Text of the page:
for hot water to arrive.
Poor design can cause premature deterioration of pipes
commonly known as pinhole leaks.

How Do Hot Water Distribution Systems

Use Substantial Amounts of Resources?
Wasting water is wasting energy.
All water has embedded energy, such as the electricity, used to
move water from the water utility to your home.
Distribution methods often involve electrical equipment such as
pumps, which use electricity.
Also, improper design creates
excessive heat losses, which is
another form of energy consumption.

How Do Hot Water Distribution Systems

Use Substantial Amounts of Resources?
Material Costs:
Piping systems that are not designed to sustainability standards
lead to extra material costs and wasted resources.
Hot water systems that are continuous or controlled add more
unnecessary wear and tear to the pipes and water tank, thus
causing more repair costs and replacement materials to be

Energy Consumption

Energy End Use





At 31%, Water Heating is the 2nd largest energy user in a typical

home and a critical consideration for sustainable design.
US Dept. of Energys Lawrence Berkeley National Laboratory

10 gallons of water lost through normal hot water distribution
represents 1 kilowatt-hour of energy.
As with inefficient distribution systems and inevitable water
waste, the embedded energy is also lost down the drain.
According to the U.S. Environmental Protection Agencys (EPA)
Green Lights program, production and consumption of
electricity is directly linked to air quality and carbon footprint.
On average, every kilowatt-hour of electricity emits:

Impacts on Costs and Resources

A little waste in one household leads to a lot of waste across
A little improvement makes a big impact to resource

On Demand Pumps: A Viable

Solution for Sustainable Design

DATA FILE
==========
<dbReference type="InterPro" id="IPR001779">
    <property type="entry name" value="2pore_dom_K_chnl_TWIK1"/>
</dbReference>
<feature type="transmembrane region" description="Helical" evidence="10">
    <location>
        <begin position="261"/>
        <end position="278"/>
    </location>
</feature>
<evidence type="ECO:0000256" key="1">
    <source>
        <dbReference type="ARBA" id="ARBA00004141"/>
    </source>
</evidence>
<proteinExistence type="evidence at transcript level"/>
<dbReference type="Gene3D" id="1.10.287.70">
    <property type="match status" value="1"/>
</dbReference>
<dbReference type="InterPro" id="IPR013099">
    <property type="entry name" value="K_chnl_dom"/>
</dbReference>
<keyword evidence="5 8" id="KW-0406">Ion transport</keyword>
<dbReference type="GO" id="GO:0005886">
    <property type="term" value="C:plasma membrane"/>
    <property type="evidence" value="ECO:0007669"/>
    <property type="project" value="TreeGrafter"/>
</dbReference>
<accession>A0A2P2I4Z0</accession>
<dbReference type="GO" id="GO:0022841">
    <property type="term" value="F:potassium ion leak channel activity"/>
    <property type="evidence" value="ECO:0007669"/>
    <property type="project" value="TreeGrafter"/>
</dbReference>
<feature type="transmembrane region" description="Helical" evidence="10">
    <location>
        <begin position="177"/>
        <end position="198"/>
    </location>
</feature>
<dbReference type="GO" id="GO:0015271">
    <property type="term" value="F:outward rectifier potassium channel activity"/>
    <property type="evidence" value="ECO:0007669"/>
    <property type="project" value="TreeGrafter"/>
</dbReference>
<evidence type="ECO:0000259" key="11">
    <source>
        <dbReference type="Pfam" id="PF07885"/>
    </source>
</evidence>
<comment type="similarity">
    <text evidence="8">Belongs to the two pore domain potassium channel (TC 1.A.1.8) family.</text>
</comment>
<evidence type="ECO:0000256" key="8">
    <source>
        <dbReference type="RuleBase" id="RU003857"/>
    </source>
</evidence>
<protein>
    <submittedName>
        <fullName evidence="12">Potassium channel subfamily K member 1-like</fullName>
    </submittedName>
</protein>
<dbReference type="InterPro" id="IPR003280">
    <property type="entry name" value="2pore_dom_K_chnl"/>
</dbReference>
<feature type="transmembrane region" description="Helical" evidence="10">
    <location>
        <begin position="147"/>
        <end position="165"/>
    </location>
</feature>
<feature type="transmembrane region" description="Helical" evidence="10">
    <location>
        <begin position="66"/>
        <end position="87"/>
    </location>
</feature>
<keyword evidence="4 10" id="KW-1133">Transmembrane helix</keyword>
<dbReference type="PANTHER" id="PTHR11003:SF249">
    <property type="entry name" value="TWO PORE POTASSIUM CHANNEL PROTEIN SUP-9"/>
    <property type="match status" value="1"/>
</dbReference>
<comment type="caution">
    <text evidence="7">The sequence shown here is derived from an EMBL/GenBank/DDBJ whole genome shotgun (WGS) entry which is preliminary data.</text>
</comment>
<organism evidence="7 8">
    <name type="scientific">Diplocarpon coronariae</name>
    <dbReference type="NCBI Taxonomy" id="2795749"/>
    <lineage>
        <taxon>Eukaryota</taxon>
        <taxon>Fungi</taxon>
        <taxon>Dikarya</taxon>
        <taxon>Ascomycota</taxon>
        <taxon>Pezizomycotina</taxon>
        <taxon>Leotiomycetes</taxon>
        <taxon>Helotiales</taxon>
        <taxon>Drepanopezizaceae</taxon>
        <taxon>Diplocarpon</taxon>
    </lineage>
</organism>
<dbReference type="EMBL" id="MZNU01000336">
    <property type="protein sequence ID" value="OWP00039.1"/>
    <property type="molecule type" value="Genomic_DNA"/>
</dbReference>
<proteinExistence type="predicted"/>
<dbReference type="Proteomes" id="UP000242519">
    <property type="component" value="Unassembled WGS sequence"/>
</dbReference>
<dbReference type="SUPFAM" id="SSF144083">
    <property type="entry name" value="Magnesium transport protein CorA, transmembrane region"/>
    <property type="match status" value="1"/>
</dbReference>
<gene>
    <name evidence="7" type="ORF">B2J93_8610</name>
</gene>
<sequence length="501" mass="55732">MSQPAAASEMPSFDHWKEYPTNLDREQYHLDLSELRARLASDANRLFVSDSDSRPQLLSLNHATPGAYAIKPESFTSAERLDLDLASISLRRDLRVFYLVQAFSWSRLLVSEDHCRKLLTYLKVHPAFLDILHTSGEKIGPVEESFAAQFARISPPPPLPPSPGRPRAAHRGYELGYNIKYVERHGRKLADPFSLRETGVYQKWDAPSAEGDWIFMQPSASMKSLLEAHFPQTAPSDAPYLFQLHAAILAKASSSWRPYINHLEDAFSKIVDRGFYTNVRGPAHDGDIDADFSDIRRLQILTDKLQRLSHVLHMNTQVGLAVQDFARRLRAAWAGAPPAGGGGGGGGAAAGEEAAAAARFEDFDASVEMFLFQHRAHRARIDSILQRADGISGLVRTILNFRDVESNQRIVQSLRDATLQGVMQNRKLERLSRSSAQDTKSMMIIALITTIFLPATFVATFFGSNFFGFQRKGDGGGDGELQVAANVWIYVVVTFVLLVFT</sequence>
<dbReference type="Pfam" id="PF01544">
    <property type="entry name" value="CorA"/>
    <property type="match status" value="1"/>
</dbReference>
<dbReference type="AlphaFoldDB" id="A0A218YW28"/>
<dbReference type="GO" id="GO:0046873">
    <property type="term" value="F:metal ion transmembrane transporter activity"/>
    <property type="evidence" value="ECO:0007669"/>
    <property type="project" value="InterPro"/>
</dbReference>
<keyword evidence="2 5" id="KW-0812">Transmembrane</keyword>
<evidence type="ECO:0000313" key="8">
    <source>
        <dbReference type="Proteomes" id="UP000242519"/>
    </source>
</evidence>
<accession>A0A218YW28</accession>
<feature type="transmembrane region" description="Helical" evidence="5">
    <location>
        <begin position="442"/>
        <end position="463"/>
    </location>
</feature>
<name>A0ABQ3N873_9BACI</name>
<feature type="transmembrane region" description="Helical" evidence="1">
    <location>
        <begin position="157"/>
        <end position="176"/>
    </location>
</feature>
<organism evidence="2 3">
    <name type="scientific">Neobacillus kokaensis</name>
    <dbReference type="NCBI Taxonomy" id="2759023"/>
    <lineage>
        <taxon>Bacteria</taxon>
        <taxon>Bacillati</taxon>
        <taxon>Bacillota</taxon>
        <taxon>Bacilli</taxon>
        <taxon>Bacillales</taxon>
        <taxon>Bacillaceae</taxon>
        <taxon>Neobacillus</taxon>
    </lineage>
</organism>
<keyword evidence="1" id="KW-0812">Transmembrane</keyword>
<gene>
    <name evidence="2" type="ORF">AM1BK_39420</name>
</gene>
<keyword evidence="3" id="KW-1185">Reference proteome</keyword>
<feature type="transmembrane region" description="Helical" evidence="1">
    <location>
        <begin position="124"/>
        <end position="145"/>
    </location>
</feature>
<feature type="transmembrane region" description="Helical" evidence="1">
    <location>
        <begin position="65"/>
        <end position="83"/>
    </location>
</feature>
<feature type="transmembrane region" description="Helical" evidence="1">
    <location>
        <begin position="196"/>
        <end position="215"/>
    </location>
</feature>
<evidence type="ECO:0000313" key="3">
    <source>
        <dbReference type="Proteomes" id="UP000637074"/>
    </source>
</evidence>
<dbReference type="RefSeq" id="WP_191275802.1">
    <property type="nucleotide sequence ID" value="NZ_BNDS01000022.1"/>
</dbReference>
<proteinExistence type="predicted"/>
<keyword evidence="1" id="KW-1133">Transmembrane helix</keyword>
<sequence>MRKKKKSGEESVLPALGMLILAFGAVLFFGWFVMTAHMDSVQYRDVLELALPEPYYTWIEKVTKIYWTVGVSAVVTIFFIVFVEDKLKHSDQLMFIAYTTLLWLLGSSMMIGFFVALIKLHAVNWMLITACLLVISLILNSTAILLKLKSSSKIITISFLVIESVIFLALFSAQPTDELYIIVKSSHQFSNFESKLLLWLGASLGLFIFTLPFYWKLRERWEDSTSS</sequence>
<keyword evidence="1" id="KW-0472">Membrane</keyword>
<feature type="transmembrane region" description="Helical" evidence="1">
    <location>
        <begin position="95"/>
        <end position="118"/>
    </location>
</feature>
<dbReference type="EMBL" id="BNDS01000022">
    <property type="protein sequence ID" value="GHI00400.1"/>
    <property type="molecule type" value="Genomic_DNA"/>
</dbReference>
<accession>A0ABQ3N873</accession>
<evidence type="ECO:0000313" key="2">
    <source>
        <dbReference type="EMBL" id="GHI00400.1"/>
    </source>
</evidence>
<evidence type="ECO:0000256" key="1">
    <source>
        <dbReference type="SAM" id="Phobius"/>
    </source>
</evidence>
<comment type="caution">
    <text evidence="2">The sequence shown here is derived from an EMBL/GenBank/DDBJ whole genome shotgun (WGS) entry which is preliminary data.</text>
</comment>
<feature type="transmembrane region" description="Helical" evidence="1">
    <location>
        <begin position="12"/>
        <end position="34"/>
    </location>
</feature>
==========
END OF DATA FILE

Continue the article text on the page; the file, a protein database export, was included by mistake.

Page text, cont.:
How much money can be saved in California or the US by using
demand pumps in single family homes?

Sustainable Design and Meeting

our Needs
Sometimes we dont think about sustainability of our water
distribution, but oftentimes a more sustainable design
contributes to what we really want from hot water, which is:

Clean clothes

Clean dishes

Clean hands

Clean body



Advances in sustainable distribution design, such as demand

pump systems, have the double benefit of saving our resources
and meeting our needs conveniently!

Do Our Expectations of Hot

Water Align with Sustainability?
What do we expect from hot water systems?

Not too hot
Not too cold
No harmful
bacteria or

Little or no
Last forever
Low cost

and flow
Never run out
Hot water now

What demand controlled pump systems provide:

Proper water temperature prevents energy waste and also
preserves our health and safety.
Having more reliable systems means less maintenance and
repair costs.
Convenience means we are waiting less for hot water and thus
saving water.

Evolution and Performance



The History of Recirculation Pumps

and their Sustainable Impact
1970 - Today
Median US home increased from 1600 to 2400 square feet
Distance to the furthest fixture from the hot water heater
increased from 30 to 80 feet
Number of hot water fixtures increased from 6 to 12


18 times as long to get hot water

Pipe area increased by 3x, velocity reduced by 3x
Fixture flow rate reduced by 3, velocity reduced by 3
Distance increased by at least 2, time increased by 2

As our houses became bigger and our flow rates became slower, the result meant
more water waste while waiting to get hot water. By adding a recirculation pump,
the water waste was diminished and the system became more convenient to use,
but heat losses and electrical consumption of the pump created higher energy
consumption. This is the sustainability dilemma for hot water distribution

When Do You Not Need

In buildings where the fixtures are close to the water heating
source and where there is a small volume water in the pipes
between the fixture and the water heater may not need a
pump to recirculate water.
Not having recirculation is only possible when the volume of
water that needs to be drained is small because the amount of
time it takes to get hot water is dependent on the fixture flow
rate and the volume.
For example if there is 3 gallons of water (volume) in the
piping, and the faucet has a 1 gallon per minute flow rate, it
will take the user 3 minutes to drain that water and thus get
hot water.

Why You Need Recirculation

No recirculation is only recommended if all the fixtures are
within 1 gallon of the water heater. In most cases this is not